The idea that owning a business can help build generational wealth and close wage gaps helped drive about 2 million Latinas into entrepreneurship in the United States. Before the pandemic, Latinas were creating businesses at a rate six times faster than all other groups, including White men and Latinos, and some data suggests that trend has continued.

Currently, Latinas face the widest gender pay gap of any group, according to the most recent census data, earning just 52 cents for every $1 earned by White men. Latina Equal Pay Day, marked October 5, draws attention to that disparity.

Much of that gap is due to the overrepresentation of Latinas in the lowest paid and most volatile jobs in the country. About a third of the service sector is Latinas, the same field that faced the most job loss at the start of the pandemic. Latina unemployment hit 20.2 percent in April 2020 — the third-highest rate ever recorded in a single month and the highest ever by a group of women.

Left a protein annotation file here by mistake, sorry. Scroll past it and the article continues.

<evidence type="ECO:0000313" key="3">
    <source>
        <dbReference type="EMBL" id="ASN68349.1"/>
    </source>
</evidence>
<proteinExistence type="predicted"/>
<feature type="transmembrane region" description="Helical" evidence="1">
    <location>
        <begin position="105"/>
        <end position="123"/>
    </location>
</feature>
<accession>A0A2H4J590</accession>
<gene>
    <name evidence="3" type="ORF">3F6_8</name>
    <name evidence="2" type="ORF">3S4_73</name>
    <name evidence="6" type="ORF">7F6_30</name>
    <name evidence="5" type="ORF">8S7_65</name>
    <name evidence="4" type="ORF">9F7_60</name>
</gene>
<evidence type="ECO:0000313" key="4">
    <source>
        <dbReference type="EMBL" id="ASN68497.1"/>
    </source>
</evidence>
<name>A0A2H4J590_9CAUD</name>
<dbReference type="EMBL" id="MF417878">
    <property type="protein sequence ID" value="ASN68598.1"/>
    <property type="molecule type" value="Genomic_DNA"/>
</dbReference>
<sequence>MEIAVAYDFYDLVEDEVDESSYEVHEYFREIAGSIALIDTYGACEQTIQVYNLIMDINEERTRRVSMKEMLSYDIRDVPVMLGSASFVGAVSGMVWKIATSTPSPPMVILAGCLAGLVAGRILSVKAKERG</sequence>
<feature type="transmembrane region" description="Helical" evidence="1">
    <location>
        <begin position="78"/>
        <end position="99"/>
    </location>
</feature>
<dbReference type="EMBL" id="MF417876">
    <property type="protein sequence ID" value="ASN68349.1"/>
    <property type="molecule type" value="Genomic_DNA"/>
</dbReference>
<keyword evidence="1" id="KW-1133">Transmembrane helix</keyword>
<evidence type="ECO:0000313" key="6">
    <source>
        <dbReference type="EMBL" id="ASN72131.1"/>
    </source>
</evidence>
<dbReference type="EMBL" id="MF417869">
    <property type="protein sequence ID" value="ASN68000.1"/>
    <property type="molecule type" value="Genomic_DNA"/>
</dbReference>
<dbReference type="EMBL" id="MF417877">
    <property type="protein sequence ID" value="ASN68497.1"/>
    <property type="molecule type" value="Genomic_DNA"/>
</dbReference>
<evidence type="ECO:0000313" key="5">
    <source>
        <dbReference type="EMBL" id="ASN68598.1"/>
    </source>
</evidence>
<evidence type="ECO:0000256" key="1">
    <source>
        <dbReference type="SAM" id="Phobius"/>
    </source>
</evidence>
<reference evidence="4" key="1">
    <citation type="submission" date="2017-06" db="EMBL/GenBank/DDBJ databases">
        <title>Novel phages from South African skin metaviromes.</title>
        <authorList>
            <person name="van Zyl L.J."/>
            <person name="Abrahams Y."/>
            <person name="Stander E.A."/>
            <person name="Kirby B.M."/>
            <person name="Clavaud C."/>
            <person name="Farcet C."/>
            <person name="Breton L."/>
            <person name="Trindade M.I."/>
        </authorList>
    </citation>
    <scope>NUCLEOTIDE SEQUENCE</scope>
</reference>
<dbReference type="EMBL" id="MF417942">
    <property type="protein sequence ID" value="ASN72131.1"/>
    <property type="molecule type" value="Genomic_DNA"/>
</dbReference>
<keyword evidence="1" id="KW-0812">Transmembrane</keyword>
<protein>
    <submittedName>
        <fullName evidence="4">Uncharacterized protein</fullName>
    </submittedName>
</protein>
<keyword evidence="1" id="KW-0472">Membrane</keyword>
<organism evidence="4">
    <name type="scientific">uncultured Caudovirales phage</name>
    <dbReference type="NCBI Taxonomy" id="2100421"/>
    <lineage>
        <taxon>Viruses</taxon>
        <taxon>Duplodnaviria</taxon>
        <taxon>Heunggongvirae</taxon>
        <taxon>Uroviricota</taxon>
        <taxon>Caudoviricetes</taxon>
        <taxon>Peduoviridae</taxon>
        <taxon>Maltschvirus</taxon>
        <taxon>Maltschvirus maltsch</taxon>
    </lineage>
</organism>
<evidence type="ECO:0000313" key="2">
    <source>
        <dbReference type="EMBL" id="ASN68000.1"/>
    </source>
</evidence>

Latinas have recovered that job loss in an extraordinarily short period of time, and economists have attributed some of that recovery to entrepreneurship. Latinas are the most likely group to have young children and also older relatives under their care, leading them to seek more flexible work arrangements. Latinas are also among the most likely to face discrimination, microaggressions and barriers to advancement at work.

Business ownership has offered another path to that economic stability many Latinx immigrants come to the United States seeking. Still, it’s a hard road with its own with stubborn barriers, but if those barriers can come down for Latinas, experts said, it could help close racial wealth and wage gaps.

Read the full article about pay gaps for Latina women by Chabeli Carrazana at The19th.